“Why cannot the same kind of mobilization of resources be utilized to meet the nation’s real problems here on Earth?” The New York Times asked (Dec. 28, 1968) .

The first time humans saw our home planet Earth from deep space, from Apollo 8, November 1968

The first time humans saw our home planet Earth from deep space, from Apollo 8, November 1968. Credit: NASA JPL

A Change of Perspective

“We all wanted to see what the moon looked like close up,” said Apollo 12 astronaut Alan Bean, who walked on the Moon in November 1969. “Yet, for most of us, the most memorable sight was not of the moon, but of our beautiful blue and white home, moving majestically around the sun, all alone in infinite black space.”

When seeing the Earth from outer space, we are likely to undergo a cognitive shift that manifests through a sudden realization of a deep connection to our planet. This phenomenon was exhaustively researched by Frank White, which gave it the name of the “Overview Effect” in a book with the same name published in 1987.

So far, only 24 humans have had the chance to see the whole Earth with their own eyes as they ventured into outer space. Imagine the impact of seeing our home planet get smaller and smaller, surrounded by the darkness of space, or observing Earth from the Moon and being able to cover the most precious thing to all of us with just your thumb.

“It suddenly struck me that that tiny pea, pretty and blue, was the Earth. I put up my thumb and shut one eye, and my thumb blotted out the planet Earth. I didn’t feel like a giant. I felt very, very small.” — Neil Armstrong, the first man on the moon, July 1969

Astronaut and Earth from Apollo 17, 1972 and Lunar Module and Earth from Apollo 11, 1969

Astronaut and Earth from Apollo 17, 1972 and Lunar Module and Earth from Apollo 11, 1969. Credit: NASA JPL

We can wonder why NASA didn’t think of putting a camera on the Moon pointed toward the Earth, taking high-quality pictures or even broadcasting live. With such a difficult endeavor centered on the Moon, however, it may have been easy to forget to look at the Earth.

Photographs of our planet didn’t appear at all on the official mission plans. They belonged in a miscellaneous category labeled “targets of opportunity” and given the lowest priority. Still, the documentation of the Apollo missions was an important part of it, and the astronauts were trained in photography and equipped with the best cameras available. This resulted in high-quality pictures taken on 70mm film, which still count as some of the best shots of our planet from space.

View from the International Space Station, Expedition 45, 2015.

The view from the International Space Station, Expedition 45, 2015. Credit: NASA Johnson Space Center

Many others still have spectacular views, especially from the International Space Station (ISS) circling the planet in Low Earth Orbit every 90 minutes. They share with us their personal experiences of what it is like to live in microgravity and how it feels to see our planet from space.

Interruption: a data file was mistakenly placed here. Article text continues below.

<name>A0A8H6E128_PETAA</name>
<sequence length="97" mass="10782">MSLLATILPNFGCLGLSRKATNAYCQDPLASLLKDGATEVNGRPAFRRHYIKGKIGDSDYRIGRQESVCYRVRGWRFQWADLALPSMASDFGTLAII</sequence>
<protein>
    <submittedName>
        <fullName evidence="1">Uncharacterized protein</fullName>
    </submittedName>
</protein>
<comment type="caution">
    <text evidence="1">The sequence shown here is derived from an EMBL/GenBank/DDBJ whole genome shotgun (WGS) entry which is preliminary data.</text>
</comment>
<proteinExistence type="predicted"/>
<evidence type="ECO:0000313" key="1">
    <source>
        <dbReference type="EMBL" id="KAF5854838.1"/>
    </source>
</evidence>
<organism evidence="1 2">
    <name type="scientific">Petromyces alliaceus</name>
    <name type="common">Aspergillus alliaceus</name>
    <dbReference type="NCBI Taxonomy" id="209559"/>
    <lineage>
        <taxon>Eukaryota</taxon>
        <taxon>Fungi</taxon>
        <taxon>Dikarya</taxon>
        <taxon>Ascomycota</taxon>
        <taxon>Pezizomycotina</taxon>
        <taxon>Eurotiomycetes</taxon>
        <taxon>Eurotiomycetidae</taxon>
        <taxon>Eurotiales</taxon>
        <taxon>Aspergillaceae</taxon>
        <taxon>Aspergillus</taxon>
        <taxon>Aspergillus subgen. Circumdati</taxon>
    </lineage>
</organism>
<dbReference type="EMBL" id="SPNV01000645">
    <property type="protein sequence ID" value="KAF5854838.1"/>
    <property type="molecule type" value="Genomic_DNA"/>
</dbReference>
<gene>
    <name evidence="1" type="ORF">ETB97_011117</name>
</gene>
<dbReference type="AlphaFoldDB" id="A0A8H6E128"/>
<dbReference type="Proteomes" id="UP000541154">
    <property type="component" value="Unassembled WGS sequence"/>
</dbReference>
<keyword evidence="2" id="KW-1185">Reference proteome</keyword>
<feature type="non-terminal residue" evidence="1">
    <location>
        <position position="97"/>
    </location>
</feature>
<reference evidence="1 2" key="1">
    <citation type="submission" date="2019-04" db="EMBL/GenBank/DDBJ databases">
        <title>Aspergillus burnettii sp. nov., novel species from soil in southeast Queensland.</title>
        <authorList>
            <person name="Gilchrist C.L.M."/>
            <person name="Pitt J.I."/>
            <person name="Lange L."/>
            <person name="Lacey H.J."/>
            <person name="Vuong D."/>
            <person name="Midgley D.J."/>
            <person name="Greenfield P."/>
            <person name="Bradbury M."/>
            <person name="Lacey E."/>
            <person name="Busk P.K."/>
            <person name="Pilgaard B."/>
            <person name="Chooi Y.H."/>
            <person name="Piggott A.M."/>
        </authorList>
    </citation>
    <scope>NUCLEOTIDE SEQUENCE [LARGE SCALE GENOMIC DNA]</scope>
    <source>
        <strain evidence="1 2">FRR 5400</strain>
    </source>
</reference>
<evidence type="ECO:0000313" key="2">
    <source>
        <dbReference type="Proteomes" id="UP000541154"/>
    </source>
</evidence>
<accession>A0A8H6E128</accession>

Still, what’s important is that most astronauts agree that the experience of seeing our planet from space transformed their perspective.

“We went to the Moon as technicians. We returned as humanitarians,” said Apollo 14 crew member Edgar Mitchell.

The experience has a profound impact on humanity, helping us to understand our place in the universe, giving us a cosmic perspective. Most of us can only imagine what that’s like. However, we can simulate this sensation partially through pictures, astronomy apps and virtual reality. Such a deep and humbling human experience should encourage us to value our planet and promote collective solutions for its protection. As we learn more about Earth and space in general, we become more aware of how precious our planet is.

Apollo 11, July 1969, while traveling to the moon.

Apollo 11, July 1969, while traveling to the moon. The image has stars added to it to recreate how the astronauts may have experienced the view. Credit: NASA JPL and Eduardo Besai Santana

What We Can Achieve Together

It’s time for humanity to unite with the purpose of finding solutions to climate change and inequality. Leaving business and pride behind, we need to focus on improving our own habitat that we share with all living beings on the Earth.

Let’s face it: We may be living in an age of mass extinction. This doesn’t necessarily mean the extinction of the human race, but the end of a million species of both fauna and flora and the demise of whole ecosystems. Added to that, scientists are predicting scarcity of food and water, and waves of refugees, due to global warming. This will affect humanity drastically, and the lack of resources is likely to generate future conflicts.

We shouldn’t forget that we live in our own inventions. Humans created economy, politics, and industry, so it would be ironic if those inventions ended up destroying our home. Let us rethink and reinvent the game. Some propose a resource-based economy, the United Nations works tirelessly on achieving the global goals, others plant as many trees as they can, and for sure we need to protect the biospheres and the indigenous people.

Astronaut and Earth, Apollo 15, 1971; and the Earth by Apollo 17, 1972.

Astronaut and Earth, Apollo 15, 1971; and the Earth by Apollo 17, 1972. Credit: NASA JPL

The missions to the Moon demonstrated what we can achieve working together. These endeavors also changed the way we view our life on Earth by expanding our cosmic perspective, making us rethink who we really are, and helping us to reconsider our relationship with ourselves, each other and the world around us. Our big mission right now is to create a harmonious and sustainable way of life on our home planet.

There is no better place than space to realize the inherent unity and oneness of everything on Earth, and the irreplaceable value it has for all of us.

The images of Earth from space have a humbling effect. During a time when global warming and inequality call for global actions, these photographs compel us to reflect on Earth as a shared home. They remind and inspire us to come together to face the threats against humanity and our planet.

Although we have a history of seeing ourselves separated by cultural differences and national interests, sooner or later we will end up understanding and accepting that after all, we are one — a single species on a planet with a common destiny.

Eduardo Santana is the founder of Cosmic Watch, the astronomy app that offers a 3D planetarium, detailed sky guide and clock. Santana grew up in Gran Canaria and studied Visual Arts in Zürich, where he specialized in 3D, animation and projections. He went on to work in video production for theater companies and light installations. He teaches video production at the Art School of Basel and is a passionate amateur astronomer and sky gazer.